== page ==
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Identity crisis? Hong Kong’s unique cultural fusion

September 17, 2009

When asked, I say that I am from Hong Kong. People always ask me why I don’t say that I am from China.
Never have I denied that I am from China. I just feel more attached to Hong Kong—a tiny dot on the world map—than the gigantic motherland right above it.
I am an exchange student from Hong Kong; or, China; or, to be most accurate, Hong Kong Special Administrative Region in Southeastern People’s Republic of China. To lessen the pain of such an awkward introduction, I usually just say Hong Kong. But that doesn’t help me avoid the painful follow-up questions like, “Is that in China?” or “Why don’t you say you’re from China?” or “Is Hong Kong independent?”
Allow me to stress again that Hong Kong is indeed a part of PRC, in spite of its status as “special administrative region” (Oh, and it’s HKSAR, not Hong Kong SARs, please). We can be distinguished from our mainland: we speak Cantonese, not Mandarin, and we write with traditional instead of simplified Chinese characters. The two official languages—Chinese and English—make for easier supermarket shopping.
We have a different education system, our own stock market, government, legislative and judicial systems, and most importantly, our own unique culture. Still, most Hong Kongers are proud to be Chinese. We never wanted to become an independent country from mainland China. We treasure traditional Chinese values, like close familial relationships, collectivism, modesty, and diligence.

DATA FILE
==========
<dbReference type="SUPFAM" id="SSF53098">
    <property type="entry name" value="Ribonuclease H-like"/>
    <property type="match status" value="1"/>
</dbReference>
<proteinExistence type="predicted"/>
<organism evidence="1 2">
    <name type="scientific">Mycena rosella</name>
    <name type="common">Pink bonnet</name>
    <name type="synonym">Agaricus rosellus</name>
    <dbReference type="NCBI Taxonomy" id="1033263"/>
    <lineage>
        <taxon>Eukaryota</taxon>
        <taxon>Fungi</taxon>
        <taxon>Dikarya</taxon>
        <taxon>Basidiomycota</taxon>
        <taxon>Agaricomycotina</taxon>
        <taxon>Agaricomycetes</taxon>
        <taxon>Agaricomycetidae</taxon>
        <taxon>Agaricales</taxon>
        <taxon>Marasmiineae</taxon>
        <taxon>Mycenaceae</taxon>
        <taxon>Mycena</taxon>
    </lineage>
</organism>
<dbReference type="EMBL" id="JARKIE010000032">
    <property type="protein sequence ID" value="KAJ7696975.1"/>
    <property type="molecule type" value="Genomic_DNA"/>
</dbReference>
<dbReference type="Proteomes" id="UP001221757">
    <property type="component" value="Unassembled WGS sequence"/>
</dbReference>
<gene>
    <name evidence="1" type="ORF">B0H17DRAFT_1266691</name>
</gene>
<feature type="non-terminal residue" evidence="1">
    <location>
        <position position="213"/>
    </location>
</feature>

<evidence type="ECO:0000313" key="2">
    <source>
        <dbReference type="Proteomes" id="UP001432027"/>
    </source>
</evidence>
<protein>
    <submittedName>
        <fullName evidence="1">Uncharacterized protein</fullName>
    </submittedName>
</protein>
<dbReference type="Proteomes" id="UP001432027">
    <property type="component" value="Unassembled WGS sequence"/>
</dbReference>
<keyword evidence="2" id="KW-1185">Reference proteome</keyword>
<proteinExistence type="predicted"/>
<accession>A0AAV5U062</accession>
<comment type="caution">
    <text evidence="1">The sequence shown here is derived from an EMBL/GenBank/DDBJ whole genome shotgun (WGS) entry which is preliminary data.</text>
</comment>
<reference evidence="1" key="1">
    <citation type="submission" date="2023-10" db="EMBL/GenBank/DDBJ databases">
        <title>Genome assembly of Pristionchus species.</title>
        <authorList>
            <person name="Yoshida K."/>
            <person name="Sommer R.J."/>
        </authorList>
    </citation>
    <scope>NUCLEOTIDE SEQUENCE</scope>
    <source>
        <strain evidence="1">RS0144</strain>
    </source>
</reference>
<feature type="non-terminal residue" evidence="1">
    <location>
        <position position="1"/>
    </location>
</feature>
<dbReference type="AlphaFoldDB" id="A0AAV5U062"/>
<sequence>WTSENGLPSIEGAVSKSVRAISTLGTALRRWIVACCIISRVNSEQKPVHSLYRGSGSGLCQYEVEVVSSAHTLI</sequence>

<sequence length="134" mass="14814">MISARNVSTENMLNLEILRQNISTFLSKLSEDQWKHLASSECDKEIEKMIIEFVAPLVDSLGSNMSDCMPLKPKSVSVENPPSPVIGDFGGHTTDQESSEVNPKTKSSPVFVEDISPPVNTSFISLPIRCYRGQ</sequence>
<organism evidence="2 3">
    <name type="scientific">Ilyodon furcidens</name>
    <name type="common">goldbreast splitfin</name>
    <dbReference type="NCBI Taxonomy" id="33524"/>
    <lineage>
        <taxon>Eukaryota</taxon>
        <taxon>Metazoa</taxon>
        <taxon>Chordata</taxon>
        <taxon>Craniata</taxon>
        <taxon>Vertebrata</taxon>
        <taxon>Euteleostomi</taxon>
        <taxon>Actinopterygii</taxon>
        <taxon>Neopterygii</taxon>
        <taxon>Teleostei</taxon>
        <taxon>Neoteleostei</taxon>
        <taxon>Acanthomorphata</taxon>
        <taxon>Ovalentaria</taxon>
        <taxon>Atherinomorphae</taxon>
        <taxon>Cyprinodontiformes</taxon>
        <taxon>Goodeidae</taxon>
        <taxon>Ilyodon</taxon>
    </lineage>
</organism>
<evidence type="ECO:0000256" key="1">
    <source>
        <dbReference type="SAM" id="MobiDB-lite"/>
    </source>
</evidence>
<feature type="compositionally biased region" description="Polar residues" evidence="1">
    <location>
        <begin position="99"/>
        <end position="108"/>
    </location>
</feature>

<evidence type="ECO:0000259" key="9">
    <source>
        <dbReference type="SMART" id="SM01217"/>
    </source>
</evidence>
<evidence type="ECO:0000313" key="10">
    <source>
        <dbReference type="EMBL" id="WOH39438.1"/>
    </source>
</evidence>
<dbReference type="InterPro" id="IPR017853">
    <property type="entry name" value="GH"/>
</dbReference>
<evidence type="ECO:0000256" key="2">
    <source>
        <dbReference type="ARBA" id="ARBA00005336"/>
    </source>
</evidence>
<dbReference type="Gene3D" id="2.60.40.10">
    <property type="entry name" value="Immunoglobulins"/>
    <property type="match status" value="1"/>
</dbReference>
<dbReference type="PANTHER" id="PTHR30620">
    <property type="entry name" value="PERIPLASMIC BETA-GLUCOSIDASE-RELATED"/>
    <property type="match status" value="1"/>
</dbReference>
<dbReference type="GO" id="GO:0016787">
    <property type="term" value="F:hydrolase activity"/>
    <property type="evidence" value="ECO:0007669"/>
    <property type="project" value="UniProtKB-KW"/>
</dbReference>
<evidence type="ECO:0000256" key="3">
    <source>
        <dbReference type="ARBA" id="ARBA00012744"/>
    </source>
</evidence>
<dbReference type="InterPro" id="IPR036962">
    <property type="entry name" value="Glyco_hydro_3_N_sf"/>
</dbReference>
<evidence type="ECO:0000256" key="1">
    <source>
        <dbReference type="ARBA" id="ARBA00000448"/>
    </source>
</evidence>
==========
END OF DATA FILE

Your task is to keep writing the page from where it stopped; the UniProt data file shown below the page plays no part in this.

There was the hangover gloom back in 1997, when the British ended their 150-year colonization of the island. Many people immigrated to Canada back then for fear that Hong Kong would lose its uniqueness when it became a part of China. Deng Xiaopang, however, stemmed the tide of acculturation with his “One Country, Two Systems” idea that enables Hong Kong to preserve its own essence: free economy, capitalism, and indifference to politics, which has led to our current quasi-Western state.
Hong Kong is a unique blend of the East and the West, exemplified in our culinary fusions, and code-switching (using multiple languages in the same sentence) in our speech. Because we cannot completely identify completely with either China or the United Kingdom, we are forced to create our own amalgamated society. Personally, I’ve always been an admirer of the British culture. I fantasized about the refined English world. I understand British arrogance as British dignity and thought that all British men were aristocrats like Mr. Darcy from Pride and Prejudice.
I love British accents, and looked down on my friends who would joke about our bastarderized culture and language. They would add Cantonese particles to grammatically incorrect English sentences, constructed from direct translations of Cantonese, resulting in sentences like: “You eat rice mei ar?” meaning, “Have you had your lunch yet?”
Eventually, however, I came to treasure the inventive way we Hong Kongers make English our own, the manner in which we create our own identity. This is how we bond together and rescue ourselves from becoming cultural orphans. Chinglish is not bad or wrong—it’s simply a new variation of English.
You may say that Hong Kongers are somehow “lucky” to have been chosen as the eastern seat of the British Empire. Many of my fellow islanders consider themselves superior to the native Chinese, also referred to as “mainlanders.” Our doors opened far earlier than those of mainland China. We have been given more chances to interact with Western cultures and values and to do business with the West. We seem to have more liberty and freedom. This does not imply superiority: we are simply what we are, and I’m proud of that. So no, I won’t just say I’m from China.

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